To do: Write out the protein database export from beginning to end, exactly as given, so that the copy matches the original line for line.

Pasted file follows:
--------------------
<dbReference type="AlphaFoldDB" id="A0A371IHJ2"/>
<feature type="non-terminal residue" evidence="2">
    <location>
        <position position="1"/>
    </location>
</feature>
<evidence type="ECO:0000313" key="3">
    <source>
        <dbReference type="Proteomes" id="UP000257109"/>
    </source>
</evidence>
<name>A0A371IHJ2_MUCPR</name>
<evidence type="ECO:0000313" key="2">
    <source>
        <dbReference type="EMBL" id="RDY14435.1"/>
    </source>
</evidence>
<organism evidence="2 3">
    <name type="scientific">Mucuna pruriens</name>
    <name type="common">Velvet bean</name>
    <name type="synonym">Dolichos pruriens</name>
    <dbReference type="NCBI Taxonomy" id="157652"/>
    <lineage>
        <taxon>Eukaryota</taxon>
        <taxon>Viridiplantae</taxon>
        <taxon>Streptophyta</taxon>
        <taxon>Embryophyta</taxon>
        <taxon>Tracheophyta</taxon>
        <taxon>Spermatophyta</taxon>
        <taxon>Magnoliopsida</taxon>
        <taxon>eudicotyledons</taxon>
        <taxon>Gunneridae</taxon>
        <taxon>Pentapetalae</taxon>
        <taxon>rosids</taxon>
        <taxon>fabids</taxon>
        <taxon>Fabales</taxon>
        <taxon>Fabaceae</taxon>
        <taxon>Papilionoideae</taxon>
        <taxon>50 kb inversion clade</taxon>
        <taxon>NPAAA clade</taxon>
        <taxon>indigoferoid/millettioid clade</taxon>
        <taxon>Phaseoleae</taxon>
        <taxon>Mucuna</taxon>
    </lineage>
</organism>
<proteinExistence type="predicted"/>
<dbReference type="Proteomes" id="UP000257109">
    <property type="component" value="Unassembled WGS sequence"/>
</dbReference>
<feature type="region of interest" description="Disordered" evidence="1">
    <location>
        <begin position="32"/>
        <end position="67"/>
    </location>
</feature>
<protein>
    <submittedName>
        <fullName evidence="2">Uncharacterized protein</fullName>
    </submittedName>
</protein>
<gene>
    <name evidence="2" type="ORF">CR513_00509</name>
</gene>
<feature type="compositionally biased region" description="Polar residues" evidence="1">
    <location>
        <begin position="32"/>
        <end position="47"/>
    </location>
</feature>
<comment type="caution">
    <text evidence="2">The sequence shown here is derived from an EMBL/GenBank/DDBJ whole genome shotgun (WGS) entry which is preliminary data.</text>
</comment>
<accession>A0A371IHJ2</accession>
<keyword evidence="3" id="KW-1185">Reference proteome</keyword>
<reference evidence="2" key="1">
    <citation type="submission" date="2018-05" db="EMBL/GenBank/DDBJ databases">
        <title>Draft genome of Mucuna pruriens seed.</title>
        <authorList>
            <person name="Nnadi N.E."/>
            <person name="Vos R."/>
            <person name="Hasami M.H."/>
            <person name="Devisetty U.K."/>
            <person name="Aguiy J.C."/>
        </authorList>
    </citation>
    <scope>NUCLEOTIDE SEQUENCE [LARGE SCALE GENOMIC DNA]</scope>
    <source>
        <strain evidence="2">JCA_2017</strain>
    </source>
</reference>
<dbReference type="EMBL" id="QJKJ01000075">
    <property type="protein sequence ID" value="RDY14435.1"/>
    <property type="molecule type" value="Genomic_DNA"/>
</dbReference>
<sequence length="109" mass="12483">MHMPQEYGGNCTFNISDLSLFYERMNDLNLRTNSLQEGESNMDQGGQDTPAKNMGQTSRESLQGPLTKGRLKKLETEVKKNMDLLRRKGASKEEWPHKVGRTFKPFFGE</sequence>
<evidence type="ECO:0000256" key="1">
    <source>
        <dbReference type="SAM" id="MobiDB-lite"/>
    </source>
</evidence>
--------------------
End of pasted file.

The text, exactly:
<dbReference type="AlphaFoldDB" id="A0A371IHJ2"/>
<feature type="non-terminal residue" evidence="2">
    <location>
        <position position="1"/>
    </location>
</feature>
<evidence type="ECO:0000313" key="3">
    <source>
        <dbReference type="Proteomes" id="UP000257109"/>
    </source>
</evidence>
<name>A0A371IHJ2_MUCPR</name>
<evidence type="ECO:0000313" key="2">
    <source>
        <dbReference type="EMBL" id="RDY14435.1"/>
    </source>
</evidence>
<organism evidence="2 3">
    <name type="scientific">Mucuna pruriens</name>
    <name type="common">Velvet bean</name>
    <name type="synonym">Dolichos pruriens</name>
    <dbReference type="NCBI Taxonomy" id="157652"/>
    <lineage>
        <taxon>Eukaryota</taxon>
        <taxon>Viridiplantae</taxon>
        <taxon>Streptophyta</taxon>
        <taxon>Embryophyta</taxon>
        <taxon>Tracheophyta</taxon>
        <taxon>Spermatophyta</taxon>
        <taxon>Magnoliopsida</taxon>
        <taxon>eudicotyledons</taxon>
        <taxon>Gunneridae</taxon>
        <taxon>Pentapetalae</taxon>
        <taxon>rosids</taxon>
        <taxon>fabids</taxon>
        <taxon>Fabales</taxon>
        <taxon>Fabaceae</taxon>
        <taxon>Papilionoideae</taxon>
        <taxon>50 kb inversion clade</taxon>
        <taxon>NPAAA clade</taxon>
        <taxon>indigoferoid/millettioid clade</taxon>
        <taxon>Phaseoleae</taxon>
        <taxon>Mucuna</taxon>
    </lineage>
</organism>
<proteinExistence type="predicted"/>
<dbReference type="Proteomes" id="UP000257109">
    <property type="component" value="Unassembled WGS sequence"/>
</dbReference>
<feature type="region of interest" description="Disordered" evidence="1">
    <location>
        <begin position="32"/>
        <end position="67"/>
    </location>
</feature>
<protein>
    <submittedName>
        <fullName evidence="2">Uncharacterized protein</fullName>
    </submittedName>
</protein>
<gene>
    <name evidence="2" type="ORF">CR513_00509</name>
</gene>
<feature type="compositionally biased region" description="Polar residues" evidence="1">
    <location>
        <begin position="32"/>
        <end position="47"/>
    </location>
</feature>
<comment type="caution">
    <text evidence="2">The sequence shown here is derived from an EMBL/GenBank/DDBJ whole genome shotgun (WGS) entry which is preliminary data.</text>
</comment>
<accession>A0A371IHJ2</accession>
<keyword evidence="3" id="KW-1185">Reference proteome</keyword>
<reference evidence="2" key="1">
    <citation type="submission" date="2018-05" db="EMBL/GenBank/DDBJ databases">
        <title>Draft genome of Mucuna pruriens seed.</title>
        <authorList>
            <person name="Nnadi N.E."/>
            <person name="Vos R."/>
            <person name="Hasami M.H."/>
            <person name="Devisetty U.K."/>
            <person name="Aguiy J.C."/>
        </authorList>
    </citation>
    <scope>NUCLEOTIDE SEQUENCE [LARGE SCALE GENOMIC DNA]</scope>
    <source>
        <strain evidence="2">JCA_2017</strain>
    </source>
</reference>
<dbReference type="EMBL" id="QJKJ01000075">
    <property type="protein sequence ID" value="RDY14435.1"/>
    <property type="molecule type" value="Genomic_DNA"/>
</dbReference>
<sequence length="109" mass="12483">MHMPQEYGGNCTFNISDLSLFYERMNDLNLRTNSLQEGESNMDQGGQDTPAKNMGQTSRESLQGPLTKGRLKKLETEVKKNMDLLRRKGASKEEWPHKVGRTFKPFFGE</sequence>
<evidence type="ECO:0000256" key="1">
    <source>
        <dbReference type="SAM" id="MobiDB-lite"/>
    </source>
</evidence>